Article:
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Nitrogen Isotopes in Dry Deposition: Can CASTNET and Passive Samplers be Used to
Partition Contributions of NOx Sources?

E. M. Elliott*, University of Pittsburgh, Department of Geology & Planetary Science
C. Kendall USGS, Menlo Park
E. W. Boyer University of California, Berkeley
D.A. Burn, USGS, Troy
G. Lear US EPA, Clean Air Markets Division


Nitrate isotopes in wet deposition are useful indicators of NOx source contributions to nitrate formation and NOx oxidation pathways1. Here we examine whether nitrogen and oxygen isotopes (d15N and d18O, respectively) in dry deposition provide similarly useful information using dry deposition fractions collected from: 1)CASTNET samplers (nitric acid (HNO3) and particulate nitrate (NO3 -)); and 2) passive diffusion samplers (nitrogen dioxide (NO2), ammonia (NH3), and HNO3).

We present the first regional scale analyses of the isotopic composition of dry deposition using CASTNET samples from 8 sites in New York, Pennsylvania, and Ohio. Weekly samples were pooled into monthly composites from April 2004-April 2005 and both HNO3 and particulate NO3 - fractions were analyzed for d15N and d18O. We observed distinct spatial and temporal patterns in both d15N and d18O of HNO3 and particulate NO3 -. Potential causes for these patterns will be explored by comparing the CASTNET isotope data with the distribution of major NOx emission sources, as well as with volume-weighted monthly precipitation samples collected simultaneously at co-located NADP sites.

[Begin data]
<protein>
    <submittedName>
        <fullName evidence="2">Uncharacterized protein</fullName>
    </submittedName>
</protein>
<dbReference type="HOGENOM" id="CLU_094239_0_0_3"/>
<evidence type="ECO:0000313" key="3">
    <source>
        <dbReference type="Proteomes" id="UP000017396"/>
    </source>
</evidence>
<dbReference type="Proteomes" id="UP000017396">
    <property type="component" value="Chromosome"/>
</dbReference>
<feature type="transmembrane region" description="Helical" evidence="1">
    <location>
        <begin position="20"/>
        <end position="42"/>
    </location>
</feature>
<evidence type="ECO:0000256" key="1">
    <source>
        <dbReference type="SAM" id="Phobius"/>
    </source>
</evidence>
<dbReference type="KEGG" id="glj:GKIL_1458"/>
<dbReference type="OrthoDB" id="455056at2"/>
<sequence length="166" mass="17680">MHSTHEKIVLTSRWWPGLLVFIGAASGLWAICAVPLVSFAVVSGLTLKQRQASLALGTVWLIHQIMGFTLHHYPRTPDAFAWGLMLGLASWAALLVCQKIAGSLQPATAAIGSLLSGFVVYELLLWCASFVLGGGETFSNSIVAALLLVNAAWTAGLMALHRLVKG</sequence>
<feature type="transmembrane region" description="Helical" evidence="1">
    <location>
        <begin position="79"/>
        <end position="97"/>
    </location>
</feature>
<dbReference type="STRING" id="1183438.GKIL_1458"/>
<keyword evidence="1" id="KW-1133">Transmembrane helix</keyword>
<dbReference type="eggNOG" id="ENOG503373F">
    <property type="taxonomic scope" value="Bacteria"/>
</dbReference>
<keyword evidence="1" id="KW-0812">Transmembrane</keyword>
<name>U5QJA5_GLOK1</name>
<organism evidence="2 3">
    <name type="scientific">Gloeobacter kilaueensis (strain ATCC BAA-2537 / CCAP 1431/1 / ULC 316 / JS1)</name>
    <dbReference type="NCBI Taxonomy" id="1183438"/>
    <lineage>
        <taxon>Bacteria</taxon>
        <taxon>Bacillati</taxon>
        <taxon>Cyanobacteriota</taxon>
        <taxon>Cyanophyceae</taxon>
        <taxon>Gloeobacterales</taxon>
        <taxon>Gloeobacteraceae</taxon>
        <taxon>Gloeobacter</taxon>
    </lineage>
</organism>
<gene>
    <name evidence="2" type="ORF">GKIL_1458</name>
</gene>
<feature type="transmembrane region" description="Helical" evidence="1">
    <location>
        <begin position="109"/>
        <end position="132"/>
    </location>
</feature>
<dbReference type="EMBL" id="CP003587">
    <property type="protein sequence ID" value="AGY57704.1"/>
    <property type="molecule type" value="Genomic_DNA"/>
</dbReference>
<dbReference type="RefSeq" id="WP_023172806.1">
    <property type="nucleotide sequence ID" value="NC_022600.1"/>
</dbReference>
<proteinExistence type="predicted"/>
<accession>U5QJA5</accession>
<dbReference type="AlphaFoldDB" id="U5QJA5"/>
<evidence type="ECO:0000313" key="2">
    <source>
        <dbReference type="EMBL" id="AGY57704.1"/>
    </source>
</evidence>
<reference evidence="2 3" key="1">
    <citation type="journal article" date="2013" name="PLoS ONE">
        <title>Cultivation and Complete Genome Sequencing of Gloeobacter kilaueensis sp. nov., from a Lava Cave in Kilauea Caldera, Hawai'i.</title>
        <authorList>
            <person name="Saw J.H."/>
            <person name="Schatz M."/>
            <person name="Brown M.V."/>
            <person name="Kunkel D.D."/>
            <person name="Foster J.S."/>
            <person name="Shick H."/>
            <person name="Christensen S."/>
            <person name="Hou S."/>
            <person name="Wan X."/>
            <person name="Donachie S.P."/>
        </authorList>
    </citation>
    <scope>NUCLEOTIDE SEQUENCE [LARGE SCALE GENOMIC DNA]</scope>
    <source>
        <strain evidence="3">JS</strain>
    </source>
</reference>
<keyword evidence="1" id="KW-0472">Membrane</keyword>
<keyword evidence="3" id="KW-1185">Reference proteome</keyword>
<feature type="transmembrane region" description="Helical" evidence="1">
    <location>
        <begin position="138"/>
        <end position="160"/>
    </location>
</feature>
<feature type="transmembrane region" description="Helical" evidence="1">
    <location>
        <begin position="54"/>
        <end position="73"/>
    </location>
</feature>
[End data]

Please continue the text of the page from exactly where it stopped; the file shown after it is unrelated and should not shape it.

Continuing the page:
In addition, we examine the efficacy of using passive diffusion samples to assess the isotopic composition of various atmospheric N sources, and their utility for assessing multiple source contributions to individual sites. Passive diffusion samplers were deployed for up to one month to collect NH3, NO2, and HNO3 in various settings across New York. The deployment environments included parking garages, urban areas, vehicle tailpipes, agricultural areas, and confined animal feedlots. Preliminary results of d15N in these deposition fractions will be presented, with a focus on the potential for separating source contributions to dry N deposition. Further, knowledge gaps necessitating additional work will be identified and presented. Finally, using a synthesis of these data sets, we will present isotopes of wet and dry deposition as a potential method for distinguishing source contributions to individual sites, and for monitoring long-term reductions in
source contributions associated with the Clean Air Interstate Rule (CAIR).